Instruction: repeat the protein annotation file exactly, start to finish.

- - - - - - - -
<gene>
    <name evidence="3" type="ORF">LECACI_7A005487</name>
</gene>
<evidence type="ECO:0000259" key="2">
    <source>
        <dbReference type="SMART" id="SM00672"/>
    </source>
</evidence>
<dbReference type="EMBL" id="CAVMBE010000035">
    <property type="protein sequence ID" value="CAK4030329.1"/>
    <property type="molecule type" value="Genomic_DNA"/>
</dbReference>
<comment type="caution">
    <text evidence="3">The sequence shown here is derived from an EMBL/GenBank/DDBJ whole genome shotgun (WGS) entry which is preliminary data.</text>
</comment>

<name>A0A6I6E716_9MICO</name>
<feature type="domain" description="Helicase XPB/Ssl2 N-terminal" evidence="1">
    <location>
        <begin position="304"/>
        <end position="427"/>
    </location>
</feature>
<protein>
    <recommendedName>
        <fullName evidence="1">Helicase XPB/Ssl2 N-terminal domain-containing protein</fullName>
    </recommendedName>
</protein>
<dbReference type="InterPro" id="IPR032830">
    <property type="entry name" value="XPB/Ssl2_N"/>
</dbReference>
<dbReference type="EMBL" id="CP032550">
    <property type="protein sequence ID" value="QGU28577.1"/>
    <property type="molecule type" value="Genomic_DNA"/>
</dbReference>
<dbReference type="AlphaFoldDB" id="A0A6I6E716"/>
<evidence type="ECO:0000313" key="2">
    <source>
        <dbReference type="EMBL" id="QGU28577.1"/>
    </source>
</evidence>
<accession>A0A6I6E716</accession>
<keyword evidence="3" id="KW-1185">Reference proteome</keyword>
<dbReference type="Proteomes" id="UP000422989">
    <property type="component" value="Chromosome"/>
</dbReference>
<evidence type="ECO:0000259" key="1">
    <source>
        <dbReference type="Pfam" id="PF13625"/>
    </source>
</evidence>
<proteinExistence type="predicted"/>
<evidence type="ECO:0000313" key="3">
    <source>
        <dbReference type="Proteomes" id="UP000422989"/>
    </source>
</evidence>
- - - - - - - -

<gene>
    <name evidence="3" type="ORF">LECACI_7A005487</name>
</gene>
<evidence type="ECO:0000259" key="2">
    <source>
        <dbReference type="SMART" id="SM00672"/>
    </source>
</evidence>
<dbReference type="EMBL" id="CAVMBE010000035">
    <property type="protein sequence ID" value="CAK4030329.1"/>
    <property type="molecule type" value="Genomic_DNA"/>
</dbReference>
<comment type="caution">
    <text evidence="3">The sequence shown here is derived from an EMBL/GenBank/DDBJ whole genome shotgun (WGS) entry which is preliminary data.</text>
</comment>

<name>A0A6I6E716_9MICO</name>
<feature type="domain" description="Helicase XPB/Ssl2 N-terminal" evidence="1">
    <location>
        <begin position="304"/>
        <end position="427"/>
    </location>
</feature>
<protein>
    <recommendedName>
        <fullName evidence="1">Helicase XPB/Ssl2 N-terminal domain-containing protein</fullName>
    </recommendedName>
</protein>
<dbReference type="InterPro" id="IPR032830">
    <property type="entry name" value="XPB/Ssl2_N"/>
</dbReference>
<dbReference type="EMBL" id="CP032550">
    <property type="protein sequence ID" value="QGU28577.1"/>
    <property type="molecule type" value="Genomic_DNA"/>
</dbReference>
<dbReference type="AlphaFoldDB" id="A0A6I6E716"/>
<evidence type="ECO:0000313" key="2">
    <source>
        <dbReference type="EMBL" id="QGU28577.1"/>
    </source>
</evidence>
<accession>A0A6I6E716</accession>
<keyword evidence="3" id="KW-1185">Reference proteome</keyword>
<dbReference type="Proteomes" id="UP000422989">
    <property type="component" value="Chromosome"/>
</dbReference>
<evidence type="ECO:0000259" key="1">
    <source>
        <dbReference type="Pfam" id="PF13625"/>
    </source>
</evidence>
<proteinExistence type="predicted"/>
<evidence type="ECO:0000313" key="3">
    <source>
        <dbReference type="Proteomes" id="UP000422989"/>
    </source>
</evidence>